It strikes me that a strategy of less clever nuisances might be more effective in slowing the juggernaut of thoughtless consumption. When an effort is made to mitigate the inconvenience that inevitably arises from monkeying with the retail market with what can be taken as hipster humor, it alienates the discomfited even further. That makes the subversion of culture jamming into advertising a weird sort of dialectic that ends up vindicating consumers, if you believe Natella, anyway: “What we try to do is to increase the awareness that true value is produced by the consumers.” This is a familiar theme in cultural studies, that consuming culture is an underappreciated form of production—users innovate new techniques to use things, and produce signs and cultural capital with regard to what cultural goods mean. But that doesn’t mean marketing is ultimately benign; it just suggests that its modality is depressingly easy for laypeople to adopt. The value we produce is often something that marketers most appreciate; it is our doing their job for them. So while Natella touts the more obvious capacity of guerrilla marketing to be confrontational—“We made people think that in order to sell a company [the agency] is ready to do anything, also on the border of illegality. We tried to confuse these borders”—the more radical implication is that we are all being drafted as guerrilla-marketing recruits without especially realizing it. Marketing has so saturated culture —with people adopting the discourse of branding, with online activity being tracked and parsed by companies to serve ads, with people embracing hype as a conversational strategy, and so on—that we produce ads simply by virtue of living our lives.

(Incidentally, do not follow the link to thisman.org. It will haunt your nightmares.)

by Faye Rasmussen

16 Oct 2009

The Decemberists have teamed up with four filmmakers—Guilherme Marcondes, Julia Pott, Peter Sluszka and Santa Maria—to create an hour-long animation for their most recent album, The Hazards of Love. The band has officially released the trailer for their upcoming event, on October 19, where they will perform the entire piece synchronized with the animation, as well as an additional second set of old songs and new material. The show will take place at Royce Hall on the UCLA campus.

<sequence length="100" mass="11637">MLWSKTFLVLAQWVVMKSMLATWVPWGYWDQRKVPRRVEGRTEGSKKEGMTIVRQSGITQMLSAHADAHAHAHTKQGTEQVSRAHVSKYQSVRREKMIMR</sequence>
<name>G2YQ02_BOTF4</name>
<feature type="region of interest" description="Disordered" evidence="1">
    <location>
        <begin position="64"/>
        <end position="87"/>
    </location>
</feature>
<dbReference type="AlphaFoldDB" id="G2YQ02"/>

by Tyler Gould

16 Oct 2009

Various Artists
Zevolution: ZE Records Re-Edited
Releasing: 24 November

This batch of re-edited songs from the legendary post-punk label includes dance floor classics (“Annie”), fresh mixes (“Almost Black”), and the odd rarity (“No Turn on Red”). The package will come with an extensive booklet with an introduction by Greg Wilson and sleeve notes by Bill Brewster.

01 Kid Creole & The Coconuts – I’m Corrupt (Idjut Boys Edit)
02 Gichy Dan’s Beachwood No 9 – Cowboys & Gangsters (Social Disco Club Edit)
03 Gichy Dan’s Beachwood No 9 – On A Day Like Today (Todd Terje ‘Friendly Children’ Edit)
04 David Gamson – No Turn On Red (Fat Camp version)
05 Material with Nona Hendryx – Bustin’ Out (Rub & Tug Edit)
06 Aural Exciters – Spooks In Space (Luke Howard & Felix Dickinson Edit)
07 James White & The Blacks - Contort Yourself (Twitch-Optimo mix)
08 Was (Not Was) – Tell Me That I’m Dreaming (Greg Wilson ZE-Edit)
09 James White & The Blacks – Almost Black (Richard Sen’s Padded Cell Edit)
10 Garcons – Encore L’Amore (Leo Zero Edit)
11 Don Armando’s Seventh Avenue Rhumba Band – I’m An Indian Too (Pilooski mix)
12 Kid Creole & The Coconuts – Annie I’m Not Your Daddy (Soul Mekanik ‘Bounty Girls’ Edit)

Aural Exciters
Spooks In Space (Luke Howard & Felix Dickinson Filthy & Foolish Edit) [MP3]

by Eleanore Catolico

16 Oct 2009

Shoegaze songstress Tamaryn drapes palpable reverb over the lovely “Mild Confusion”, a beautiful melange of spiky guitar, monster drums, and Tamaryn’s sultry timbre.

Mild Confusion [MP3]

//Mixed media

'Doctor Who': Casting a Woman as the Doctor Offers Fresh Perspectives and a New Kind of Role Model

// Channel Surfing

"The BBC's announcement of Jodie Whittaker as the first female Doctor has sections of fandom up in arms. Why all the fuss?

READ the article